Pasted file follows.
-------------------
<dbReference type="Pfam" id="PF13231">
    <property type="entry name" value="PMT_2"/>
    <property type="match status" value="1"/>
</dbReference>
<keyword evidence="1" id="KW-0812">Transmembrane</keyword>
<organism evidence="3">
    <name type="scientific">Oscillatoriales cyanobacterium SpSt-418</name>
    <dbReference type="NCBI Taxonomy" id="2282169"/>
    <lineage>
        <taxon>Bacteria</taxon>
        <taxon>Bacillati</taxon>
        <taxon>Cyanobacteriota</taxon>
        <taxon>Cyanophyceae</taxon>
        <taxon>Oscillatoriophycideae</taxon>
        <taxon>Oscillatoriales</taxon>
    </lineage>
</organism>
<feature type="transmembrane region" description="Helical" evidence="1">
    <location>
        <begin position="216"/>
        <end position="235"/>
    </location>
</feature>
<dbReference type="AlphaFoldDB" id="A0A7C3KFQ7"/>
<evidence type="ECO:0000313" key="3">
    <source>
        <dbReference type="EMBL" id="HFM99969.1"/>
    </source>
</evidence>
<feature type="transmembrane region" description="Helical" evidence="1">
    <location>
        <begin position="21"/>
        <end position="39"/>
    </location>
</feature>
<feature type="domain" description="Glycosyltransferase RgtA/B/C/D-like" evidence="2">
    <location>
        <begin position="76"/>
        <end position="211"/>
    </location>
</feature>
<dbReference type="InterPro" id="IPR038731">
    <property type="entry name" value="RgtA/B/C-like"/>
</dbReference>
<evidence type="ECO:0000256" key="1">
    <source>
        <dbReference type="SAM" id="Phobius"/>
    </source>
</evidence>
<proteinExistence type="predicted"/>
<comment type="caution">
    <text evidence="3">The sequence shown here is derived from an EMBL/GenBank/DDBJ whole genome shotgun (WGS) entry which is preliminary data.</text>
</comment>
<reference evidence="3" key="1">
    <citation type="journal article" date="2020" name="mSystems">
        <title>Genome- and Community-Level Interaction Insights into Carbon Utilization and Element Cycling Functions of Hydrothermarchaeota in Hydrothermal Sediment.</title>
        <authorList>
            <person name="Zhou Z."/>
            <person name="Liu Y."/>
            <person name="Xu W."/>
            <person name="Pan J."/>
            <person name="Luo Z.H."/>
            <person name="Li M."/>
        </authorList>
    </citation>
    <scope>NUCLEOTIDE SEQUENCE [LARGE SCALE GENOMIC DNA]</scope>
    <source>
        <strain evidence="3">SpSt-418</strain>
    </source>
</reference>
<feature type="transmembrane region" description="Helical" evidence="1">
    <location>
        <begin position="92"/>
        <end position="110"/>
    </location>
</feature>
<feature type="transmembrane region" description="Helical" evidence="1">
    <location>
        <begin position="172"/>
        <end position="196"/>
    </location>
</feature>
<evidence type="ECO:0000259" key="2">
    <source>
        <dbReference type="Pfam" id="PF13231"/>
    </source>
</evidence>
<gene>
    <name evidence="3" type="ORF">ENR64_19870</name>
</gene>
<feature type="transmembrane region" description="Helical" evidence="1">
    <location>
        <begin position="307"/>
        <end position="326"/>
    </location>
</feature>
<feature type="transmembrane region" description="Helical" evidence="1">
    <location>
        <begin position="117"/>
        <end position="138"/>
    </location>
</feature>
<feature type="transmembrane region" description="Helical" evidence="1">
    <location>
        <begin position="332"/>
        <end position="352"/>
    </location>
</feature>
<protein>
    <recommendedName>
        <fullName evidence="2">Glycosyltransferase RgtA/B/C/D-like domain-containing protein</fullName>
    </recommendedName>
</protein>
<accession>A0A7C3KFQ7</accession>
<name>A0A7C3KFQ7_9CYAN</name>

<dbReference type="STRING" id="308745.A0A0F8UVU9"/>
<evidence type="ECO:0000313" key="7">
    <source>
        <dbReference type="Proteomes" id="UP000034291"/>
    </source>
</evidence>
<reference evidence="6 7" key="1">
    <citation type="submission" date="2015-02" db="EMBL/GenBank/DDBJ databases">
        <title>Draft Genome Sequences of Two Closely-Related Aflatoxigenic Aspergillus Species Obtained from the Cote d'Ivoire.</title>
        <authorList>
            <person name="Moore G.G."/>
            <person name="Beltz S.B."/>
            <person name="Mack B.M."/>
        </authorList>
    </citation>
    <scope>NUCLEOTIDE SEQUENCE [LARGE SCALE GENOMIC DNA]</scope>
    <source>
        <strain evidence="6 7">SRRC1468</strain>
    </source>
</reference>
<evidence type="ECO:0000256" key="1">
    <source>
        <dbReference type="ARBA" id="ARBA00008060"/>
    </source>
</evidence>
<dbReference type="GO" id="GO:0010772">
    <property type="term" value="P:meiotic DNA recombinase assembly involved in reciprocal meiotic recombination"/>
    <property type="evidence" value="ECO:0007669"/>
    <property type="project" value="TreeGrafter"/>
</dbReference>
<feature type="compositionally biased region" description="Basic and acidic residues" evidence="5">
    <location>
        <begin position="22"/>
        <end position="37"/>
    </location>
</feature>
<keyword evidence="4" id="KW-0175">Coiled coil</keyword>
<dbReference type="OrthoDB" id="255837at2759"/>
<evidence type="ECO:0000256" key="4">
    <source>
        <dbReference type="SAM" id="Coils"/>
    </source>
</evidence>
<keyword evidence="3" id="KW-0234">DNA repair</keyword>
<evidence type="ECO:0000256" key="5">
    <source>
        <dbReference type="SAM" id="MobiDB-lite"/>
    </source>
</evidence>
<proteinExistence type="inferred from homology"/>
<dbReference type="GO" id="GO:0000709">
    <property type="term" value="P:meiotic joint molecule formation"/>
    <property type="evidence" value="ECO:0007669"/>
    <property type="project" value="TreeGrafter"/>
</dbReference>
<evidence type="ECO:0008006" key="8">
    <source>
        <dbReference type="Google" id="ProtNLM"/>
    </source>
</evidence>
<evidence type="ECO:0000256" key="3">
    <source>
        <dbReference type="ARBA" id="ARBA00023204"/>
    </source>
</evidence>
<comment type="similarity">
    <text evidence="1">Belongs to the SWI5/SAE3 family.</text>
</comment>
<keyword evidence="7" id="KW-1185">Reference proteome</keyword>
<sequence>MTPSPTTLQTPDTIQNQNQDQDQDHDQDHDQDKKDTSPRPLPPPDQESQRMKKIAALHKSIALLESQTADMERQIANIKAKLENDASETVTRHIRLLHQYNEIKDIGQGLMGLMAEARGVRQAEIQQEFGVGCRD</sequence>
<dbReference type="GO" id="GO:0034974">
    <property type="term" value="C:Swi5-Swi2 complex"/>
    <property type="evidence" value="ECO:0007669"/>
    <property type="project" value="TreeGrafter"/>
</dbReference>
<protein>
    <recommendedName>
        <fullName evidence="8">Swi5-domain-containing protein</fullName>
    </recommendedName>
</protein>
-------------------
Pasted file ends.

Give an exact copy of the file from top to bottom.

<dbReference type="Pfam" id="PF13231">
    <property type="entry name" value="PMT_2"/>
    <property type="match status" value="1"/>
</dbReference>
<keyword evidence="1" id="KW-0812">Transmembrane</keyword>
<organism evidence="3">
    <name type="scientific">Oscillatoriales cyanobacterium SpSt-418</name>
    <dbReference type="NCBI Taxonomy" id="2282169"/>
    <lineage>
        <taxon>Bacteria</taxon>
        <taxon>Bacillati</taxon>
        <taxon>Cyanobacteriota</taxon>
        <taxon>Cyanophyceae</taxon>
        <taxon>Oscillatoriophycideae</taxon>
        <taxon>Oscillatoriales</taxon>
    </lineage>
</organism>
<feature type="transmembrane region" description="Helical" evidence="1">
    <location>
        <begin position="216"/>
        <end position="235"/>
    </location>
</feature>
<dbReference type="AlphaFoldDB" id="A0A7C3KFQ7"/>
<evidence type="ECO:0000313" key="3">
    <source>
        <dbReference type="EMBL" id="HFM99969.1"/>
    </source>
</evidence>
<feature type="transmembrane region" description="Helical" evidence="1">
    <location>
        <begin position="21"/>
        <end position="39"/>
    </location>
</feature>
<feature type="domain" description="Glycosyltransferase RgtA/B/C/D-like" evidence="2">
    <location>
        <begin position="76"/>
        <end position="211"/>
    </location>
</feature>
<dbReference type="InterPro" id="IPR038731">
    <property type="entry name" value="RgtA/B/C-like"/>
</dbReference>
<evidence type="ECO:0000256" key="1">
    <source>
        <dbReference type="SAM" id="Phobius"/>
    </source>
</evidence>
<proteinExistence type="predicted"/>
<comment type="caution">
    <text evidence="3">The sequence shown here is derived from an EMBL/GenBank/DDBJ whole genome shotgun (WGS) entry which is preliminary data.</text>
</comment>
<reference evidence="3" key="1">
    <citation type="journal article" date="2020" name="mSystems">
        <title>Genome- and Community-Level Interaction Insights into Carbon Utilization and Element Cycling Functions of Hydrothermarchaeota in Hydrothermal Sediment.</title>
        <authorList>
            <person name="Zhou Z."/>
            <person name="Liu Y."/>
            <person name="Xu W."/>
            <person name="Pan J."/>
            <person name="Luo Z.H."/>
            <person name="Li M."/>
        </authorList>
    </citation>
    <scope>NUCLEOTIDE SEQUENCE [LARGE SCALE GENOMIC DNA]</scope>
    <source>
        <strain evidence="3">SpSt-418</strain>
    </source>
</reference>
<feature type="transmembrane region" description="Helical" evidence="1">
    <location>
        <begin position="92"/>
        <end position="110"/>
    </location>
</feature>
<feature type="transmembrane region" description="Helical" evidence="1">
    <location>
        <begin position="172"/>
        <end position="196"/>
    </location>
</feature>
<evidence type="ECO:0000259" key="2">
    <source>
        <dbReference type="Pfam" id="PF13231"/>
    </source>
</evidence>
<gene>
    <name evidence="3" type="ORF">ENR64_19870</name>
</gene>
<feature type="transmembrane region" description="Helical" evidence="1">
    <location>
        <begin position="307"/>
        <end position="326"/>
    </location>
</feature>
<feature type="transmembrane region" description="Helical" evidence="1">
    <location>
        <begin position="117"/>
        <end position="138"/>
    </location>
</feature>
<feature type="transmembrane region" description="Helical" evidence="1">
    <location>
        <begin position="332"/>
        <end position="352"/>
    </location>
</feature>
<protein>
    <recommendedName>
        <fullName evidence="2">Glycosyltransferase RgtA/B/C/D-like domain-containing protein</fullName>
    </recommendedName>
</protein>
<accession>A0A7C3KFQ7</accession>
<name>A0A7C3KFQ7_9CYAN</name>

<dbReference type="STRING" id="308745.A0A0F8UVU9"/>
<evidence type="ECO:0000313" key="7">
    <source>
        <dbReference type="Proteomes" id="UP000034291"/>
    </source>
</evidence>
<reference evidence="6 7" key="1">
    <citation type="submission" date="2015-02" db="EMBL/GenBank/DDBJ databases">
        <title>Draft Genome Sequences of Two Closely-Related Aflatoxigenic Aspergillus Species Obtained from the Cote d'Ivoire.</title>
        <authorList>
            <person name="Moore G.G."/>
            <person name="Beltz S.B."/>
            <person name="Mack B.M."/>
        </authorList>
    </citation>
    <scope>NUCLEOTIDE SEQUENCE [LARGE SCALE GENOMIC DNA]</scope>
    <source>
        <strain evidence="6 7">SRRC1468</strain>
    </source>
</reference>
<evidence type="ECO:0000256" key="1">
    <source>
        <dbReference type="ARBA" id="ARBA00008060"/>
    </source>
</evidence>
<dbReference type="GO" id="GO:0010772">
    <property type="term" value="P:meiotic DNA recombinase assembly involved in reciprocal meiotic recombination"/>
    <property type="evidence" value="ECO:0007669"/>
    <property type="project" value="TreeGrafter"/>
</dbReference>
<feature type="compositionally biased region" description="Basic and acidic residues" evidence="5">
    <location>
        <begin position="22"/>
        <end position="37"/>
    </location>
</feature>
<keyword evidence="4" id="KW-0175">Coiled coil</keyword>
<dbReference type="OrthoDB" id="255837at2759"/>
<evidence type="ECO:0000256" key="4">
    <source>
        <dbReference type="SAM" id="Coils"/>
    </source>
</evidence>
<keyword evidence="3" id="KW-0234">DNA repair</keyword>
<evidence type="ECO:0000256" key="5">
    <source>
        <dbReference type="SAM" id="MobiDB-lite"/>
    </source>
</evidence>
<proteinExistence type="inferred from homology"/>
<dbReference type="GO" id="GO:0000709">
    <property type="term" value="P:meiotic joint molecule formation"/>
    <property type="evidence" value="ECO:0007669"/>
    <property type="project" value="TreeGrafter"/>
</dbReference>
<evidence type="ECO:0008006" key="8">
    <source>
        <dbReference type="Google" id="ProtNLM"/>
    </source>
</evidence>
<evidence type="ECO:0000256" key="3">
    <source>
        <dbReference type="ARBA" id="ARBA00023204"/>
    </source>
</evidence>
<comment type="similarity">
    <text evidence="1">Belongs to the SWI5/SAE3 family.</text>
</comment>
<keyword evidence="7" id="KW-1185">Reference proteome</keyword>
<sequence>MTPSPTTLQTPDTIQNQNQDQDQDHDQDHDQDKKDTSPRPLPPPDQESQRMKKIAALHKSIALLESQTADMERQIANIKAKLENDASETVTRHIRLLHQYNEIKDIGQGLMGLMAEARGVRQAEIQQEFGVGCRD</sequence>
<dbReference type="GO" id="GO:0034974">
    <property type="term" value="C:Swi5-Swi2 complex"/>
    <property type="evidence" value="ECO:0007669"/>
    <property type="project" value="TreeGrafter"/>
</dbReference>
<protein>
    <recommendedName>
        <fullName evidence="8">Swi5-domain-containing protein</fullName>
    </recommendedName>
</protein>